An interview with Kevin Moore, Producing Artistic Director of The Human Race Theatre Company, about their upcoming production of Play It By Heart with a book by Brian Yorkey (Making Tracks, NAMT Fest '01), music by David Spangler and Jerry Taylor, and lyrics by Spangler, Taylor and R.T. Robinson.
As a teenager, she became
the breakout star of the Jasper Family Singers. Now, Jeannine Jasper is the
“Queen of County Music,” but she has hopes of getting off the road and having a
life. After a concert, a long lost love appears and they discover the spark is
still there. But their “history” could be her undoing. Her record label has
been purchased by a Dubai businessman who has his own plans for her career, and
her rebel, younger sister is always in the news for all the wrong reasons.
Family secrets are revealed to the sweet sounds of old and new country in this
quintessential story of a family.
Play It By Heart was originally produced out at The Village
Theatre. How did it find its way to Dayton, Ohio?
It actually came to us from
one of the writers, David Spangler. After their production at the Village
Theatre in 2005, the writers all went off to work on other projects. Brian
Yorkey had this little show brewing called Next
to Normal. In 2006, we workshopped the musical Nefertiti by David Spangler and Rick Gore. We stayed great friends and in 2009 he
told me about Play It By
Heart, and that the writers all wanted to get back to it. I
read it, listened and was hooked. I offered them a residency – brought them in
and gave them a space to live, work and gave them actors to play with. That was
Fall, 2009. In the summer of 2010, we did a full workshop. Our audience loved
it. Over and over I heard, “I’m usually not a country music fan, but I really
liked this music and this show.”
You presented a reading of
the show last year in your Festival and clearly must have gone over very well.
What work have the writers put in on the show since then?
Based upon our workshop
experience that incorporated new material and plot ideas, the writers and I
identified certain story lines that needed to be clarified, songs that needed
to be replaced, and development of some of the new ideas that didn't have enough time to fully ferment during our workshop. Brian,
David and Jerry have been working on both the book and the score and are
working to deliver our starting materials. We have engaged a music director/arranger
who will refresh the old score and make it more “actor friendly,” as well as
prepare the new material and orchestrations.
Why is the show a good fit
for your season and your audience?
Monday, June 9, 2014
This month, we check in on Elmer Gantry from our 1993 Festival of New Musicals as it prepares for its upcoming revised production at Virginia's Signature Theatre. Composer Mel Marvin has been hard at work preparing the show for this next step.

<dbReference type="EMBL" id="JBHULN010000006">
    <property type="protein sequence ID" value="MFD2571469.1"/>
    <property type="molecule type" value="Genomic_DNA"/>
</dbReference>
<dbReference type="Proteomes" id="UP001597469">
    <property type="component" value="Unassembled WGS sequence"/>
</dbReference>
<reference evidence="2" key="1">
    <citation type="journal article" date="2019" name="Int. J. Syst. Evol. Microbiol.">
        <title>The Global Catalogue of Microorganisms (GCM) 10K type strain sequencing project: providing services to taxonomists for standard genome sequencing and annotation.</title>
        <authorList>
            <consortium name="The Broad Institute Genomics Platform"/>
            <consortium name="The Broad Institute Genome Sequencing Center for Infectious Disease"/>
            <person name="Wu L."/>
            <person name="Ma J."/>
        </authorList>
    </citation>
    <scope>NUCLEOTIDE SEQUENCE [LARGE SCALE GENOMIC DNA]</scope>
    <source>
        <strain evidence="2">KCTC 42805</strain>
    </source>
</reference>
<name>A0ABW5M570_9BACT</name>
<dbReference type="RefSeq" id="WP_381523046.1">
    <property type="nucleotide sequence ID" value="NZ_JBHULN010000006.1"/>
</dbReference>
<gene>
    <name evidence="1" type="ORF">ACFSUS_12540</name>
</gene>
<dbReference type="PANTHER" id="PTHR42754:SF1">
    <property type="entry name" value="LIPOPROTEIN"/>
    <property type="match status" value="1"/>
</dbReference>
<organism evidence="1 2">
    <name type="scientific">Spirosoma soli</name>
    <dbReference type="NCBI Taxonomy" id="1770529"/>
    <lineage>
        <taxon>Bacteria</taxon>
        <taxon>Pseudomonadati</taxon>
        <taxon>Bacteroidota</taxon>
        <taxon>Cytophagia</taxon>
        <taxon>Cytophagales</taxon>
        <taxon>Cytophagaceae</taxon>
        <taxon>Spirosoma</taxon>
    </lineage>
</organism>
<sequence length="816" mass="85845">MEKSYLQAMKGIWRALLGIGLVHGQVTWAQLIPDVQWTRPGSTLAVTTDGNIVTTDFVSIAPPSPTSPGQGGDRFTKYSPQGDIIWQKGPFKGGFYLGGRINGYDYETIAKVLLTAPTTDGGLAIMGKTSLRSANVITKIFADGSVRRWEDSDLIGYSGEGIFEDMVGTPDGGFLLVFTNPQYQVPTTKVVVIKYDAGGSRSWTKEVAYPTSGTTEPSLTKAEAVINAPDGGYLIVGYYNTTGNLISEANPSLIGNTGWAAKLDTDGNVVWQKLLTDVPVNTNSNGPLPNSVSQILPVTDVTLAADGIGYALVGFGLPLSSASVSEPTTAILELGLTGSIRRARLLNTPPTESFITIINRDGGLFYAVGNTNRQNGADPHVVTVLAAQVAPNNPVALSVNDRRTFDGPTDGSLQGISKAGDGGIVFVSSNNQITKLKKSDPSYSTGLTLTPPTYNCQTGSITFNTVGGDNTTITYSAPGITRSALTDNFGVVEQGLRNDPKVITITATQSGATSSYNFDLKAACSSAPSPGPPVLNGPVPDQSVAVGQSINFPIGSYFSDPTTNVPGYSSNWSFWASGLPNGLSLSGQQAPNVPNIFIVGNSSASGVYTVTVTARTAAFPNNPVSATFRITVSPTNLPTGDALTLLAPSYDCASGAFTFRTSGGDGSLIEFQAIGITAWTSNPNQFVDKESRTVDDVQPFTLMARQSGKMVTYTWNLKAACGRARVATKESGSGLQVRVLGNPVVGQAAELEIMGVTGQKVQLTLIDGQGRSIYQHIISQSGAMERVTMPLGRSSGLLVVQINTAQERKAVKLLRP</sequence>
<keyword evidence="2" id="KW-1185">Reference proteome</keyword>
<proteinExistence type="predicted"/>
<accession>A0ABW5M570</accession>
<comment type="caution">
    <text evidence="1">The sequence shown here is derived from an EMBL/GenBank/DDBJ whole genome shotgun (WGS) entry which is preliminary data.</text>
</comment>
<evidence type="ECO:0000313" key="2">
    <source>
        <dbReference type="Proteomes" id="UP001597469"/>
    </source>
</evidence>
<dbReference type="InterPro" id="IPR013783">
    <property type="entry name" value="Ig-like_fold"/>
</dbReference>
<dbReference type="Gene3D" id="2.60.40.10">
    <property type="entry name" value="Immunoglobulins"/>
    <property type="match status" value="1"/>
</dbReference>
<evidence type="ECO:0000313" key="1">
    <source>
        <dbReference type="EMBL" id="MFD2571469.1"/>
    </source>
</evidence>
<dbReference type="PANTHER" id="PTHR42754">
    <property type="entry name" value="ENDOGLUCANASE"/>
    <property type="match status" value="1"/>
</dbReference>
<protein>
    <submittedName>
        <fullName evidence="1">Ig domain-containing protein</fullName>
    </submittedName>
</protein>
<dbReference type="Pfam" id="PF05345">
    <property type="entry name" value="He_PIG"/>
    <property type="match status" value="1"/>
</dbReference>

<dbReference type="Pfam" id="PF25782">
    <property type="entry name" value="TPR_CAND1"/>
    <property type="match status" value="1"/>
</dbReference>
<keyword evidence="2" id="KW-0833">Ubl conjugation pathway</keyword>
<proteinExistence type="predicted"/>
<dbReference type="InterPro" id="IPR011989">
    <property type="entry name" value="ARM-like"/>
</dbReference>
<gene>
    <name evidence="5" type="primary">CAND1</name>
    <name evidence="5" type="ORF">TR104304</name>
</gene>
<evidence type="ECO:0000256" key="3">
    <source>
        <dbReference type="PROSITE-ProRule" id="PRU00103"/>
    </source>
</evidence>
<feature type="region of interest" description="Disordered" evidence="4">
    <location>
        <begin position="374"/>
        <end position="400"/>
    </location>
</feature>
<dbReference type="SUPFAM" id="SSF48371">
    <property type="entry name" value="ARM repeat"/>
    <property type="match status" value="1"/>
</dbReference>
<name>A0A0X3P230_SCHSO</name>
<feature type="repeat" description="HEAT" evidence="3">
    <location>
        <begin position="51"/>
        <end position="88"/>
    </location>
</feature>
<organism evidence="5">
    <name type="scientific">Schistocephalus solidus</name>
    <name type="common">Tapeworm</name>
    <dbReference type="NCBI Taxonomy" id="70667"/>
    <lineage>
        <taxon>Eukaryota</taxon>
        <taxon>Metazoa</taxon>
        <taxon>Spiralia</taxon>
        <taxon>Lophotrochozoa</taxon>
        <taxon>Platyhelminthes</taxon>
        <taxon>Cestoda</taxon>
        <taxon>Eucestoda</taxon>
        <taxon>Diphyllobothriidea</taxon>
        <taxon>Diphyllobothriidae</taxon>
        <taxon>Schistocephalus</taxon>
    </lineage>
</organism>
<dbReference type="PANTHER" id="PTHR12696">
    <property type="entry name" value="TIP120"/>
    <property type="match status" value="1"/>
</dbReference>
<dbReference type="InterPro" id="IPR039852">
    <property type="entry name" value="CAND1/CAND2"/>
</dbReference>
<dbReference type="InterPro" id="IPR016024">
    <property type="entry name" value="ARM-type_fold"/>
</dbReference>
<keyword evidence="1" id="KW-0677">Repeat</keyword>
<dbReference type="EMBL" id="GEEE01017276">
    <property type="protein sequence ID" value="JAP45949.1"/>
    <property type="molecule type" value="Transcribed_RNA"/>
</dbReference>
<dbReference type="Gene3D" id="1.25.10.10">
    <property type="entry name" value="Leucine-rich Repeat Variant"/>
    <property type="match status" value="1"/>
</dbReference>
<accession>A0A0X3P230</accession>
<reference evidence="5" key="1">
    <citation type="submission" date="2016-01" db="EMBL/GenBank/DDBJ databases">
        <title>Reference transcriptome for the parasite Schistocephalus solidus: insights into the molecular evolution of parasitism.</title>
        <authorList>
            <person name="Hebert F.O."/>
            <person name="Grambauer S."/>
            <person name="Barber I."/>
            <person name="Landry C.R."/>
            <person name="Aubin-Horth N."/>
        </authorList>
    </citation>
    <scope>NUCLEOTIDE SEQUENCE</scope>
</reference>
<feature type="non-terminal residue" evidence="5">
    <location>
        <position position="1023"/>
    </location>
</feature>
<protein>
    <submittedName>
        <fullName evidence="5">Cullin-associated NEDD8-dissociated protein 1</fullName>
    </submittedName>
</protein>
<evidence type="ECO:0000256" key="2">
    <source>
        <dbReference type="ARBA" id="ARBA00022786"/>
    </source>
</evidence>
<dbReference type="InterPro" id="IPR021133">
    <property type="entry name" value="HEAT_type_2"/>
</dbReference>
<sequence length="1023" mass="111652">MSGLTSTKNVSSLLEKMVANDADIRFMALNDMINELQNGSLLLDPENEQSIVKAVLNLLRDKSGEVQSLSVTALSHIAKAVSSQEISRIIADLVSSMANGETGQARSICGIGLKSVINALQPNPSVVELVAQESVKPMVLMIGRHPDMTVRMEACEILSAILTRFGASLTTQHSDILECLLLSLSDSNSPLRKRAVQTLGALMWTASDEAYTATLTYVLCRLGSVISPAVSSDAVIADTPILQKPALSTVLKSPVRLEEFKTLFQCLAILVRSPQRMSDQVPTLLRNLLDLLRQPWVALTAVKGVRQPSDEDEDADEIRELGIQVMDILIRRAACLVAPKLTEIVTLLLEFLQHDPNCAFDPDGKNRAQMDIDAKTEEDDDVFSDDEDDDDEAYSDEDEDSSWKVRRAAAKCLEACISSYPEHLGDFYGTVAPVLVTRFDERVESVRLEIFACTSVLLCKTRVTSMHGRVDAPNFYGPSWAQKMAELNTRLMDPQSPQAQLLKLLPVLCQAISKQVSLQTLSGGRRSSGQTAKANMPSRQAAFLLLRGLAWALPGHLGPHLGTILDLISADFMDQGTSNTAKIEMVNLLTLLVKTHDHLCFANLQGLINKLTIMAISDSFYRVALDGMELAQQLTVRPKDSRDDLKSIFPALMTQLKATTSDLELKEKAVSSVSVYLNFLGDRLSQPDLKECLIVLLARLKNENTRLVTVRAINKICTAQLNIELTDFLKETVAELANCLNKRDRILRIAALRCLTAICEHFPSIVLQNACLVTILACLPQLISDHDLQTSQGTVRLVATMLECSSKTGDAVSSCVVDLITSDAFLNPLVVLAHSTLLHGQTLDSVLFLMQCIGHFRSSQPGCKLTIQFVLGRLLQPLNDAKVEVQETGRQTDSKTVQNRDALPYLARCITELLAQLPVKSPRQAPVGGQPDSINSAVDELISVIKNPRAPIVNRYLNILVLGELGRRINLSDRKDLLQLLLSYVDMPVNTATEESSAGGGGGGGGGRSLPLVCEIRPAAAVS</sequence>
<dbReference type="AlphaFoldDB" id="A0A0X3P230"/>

Elmer Gantry is a musical with a country-pop-gospel score, set in the Depression-era Midwest. The title character is a down-on-his-luck former minister whose life as a traveling salesman takes an unexpected turn when he walks into the tent of Sister Sharon Falconer, a beautiful and charismatic woman evangelist. Joining her troupe, he's soon preaching again and using his entrepreneurial instincts to make the troupe so successful, it's invited to play Zenith, the biggest city in the Midwest. He also becomes Sharon's lover. Their success in Zenith leads to opportunity, intrigue, tragedy and reaffirmation of Americans' ability to deal with their circumstances and get on with their lives. The musical is adapted from the novel by Nobel Prize-winner Sinclair Lewis.
The original version of the show appeared in our 1993 Festival, having been originally commissioned by Ford’s Theatre and presented there in 1988. What was your Festival experience like back in 1993 and what kind of response did you get from your presentation of your show?
There was a second production of the show in 1991, before we did it at NAMT, at La Jolla Theatre, directed by Des McAnuff. In 1993, we had a wonderful time at NAMT, and we felt the presentation was very successful. Several theaters showed interest. Frankie Hewitt, the producer of the show at Ford’s Theater in 1988, decided to revive the show at Ford’s in 1995 in a production directed by Michael Maggio. After that production, there was a New York City workshop in 1997, directed by James Lapine, and an outstanding production in 1998 at the Marriott Lincolnshire Theater in Chicago, directed by Eric Schaeffer.
It is rare for a show to be rediscovered so many years after it was first presented. Where did the idea for a new production come from?
Eric Schaeffer, who has been a friend and promoter of Elmer Gantry since he directed it in 1998, always wanted to do another production of the show, and he called us to say he would like to make it part of the 25th Anniversary Season at the Signature Theatre in Arlington.
How much rewriting/reworking will there be of the script?
Part of the renewed interest in Elmer Gantry is that there IS a rewrite. There are a substantial number of changes in Act 2, both in the book and in the songs. We believe this is the best version we've ever done, and we can’t wait to see it onstage. Several numbers have been reworked, and there are two entirely new songs. It has now been 15 years since the last production, and the new version has been waiting in the wings. Work is still going on and will be, from now through the rehearsal period. What could be better?
What are your hopes for this new production?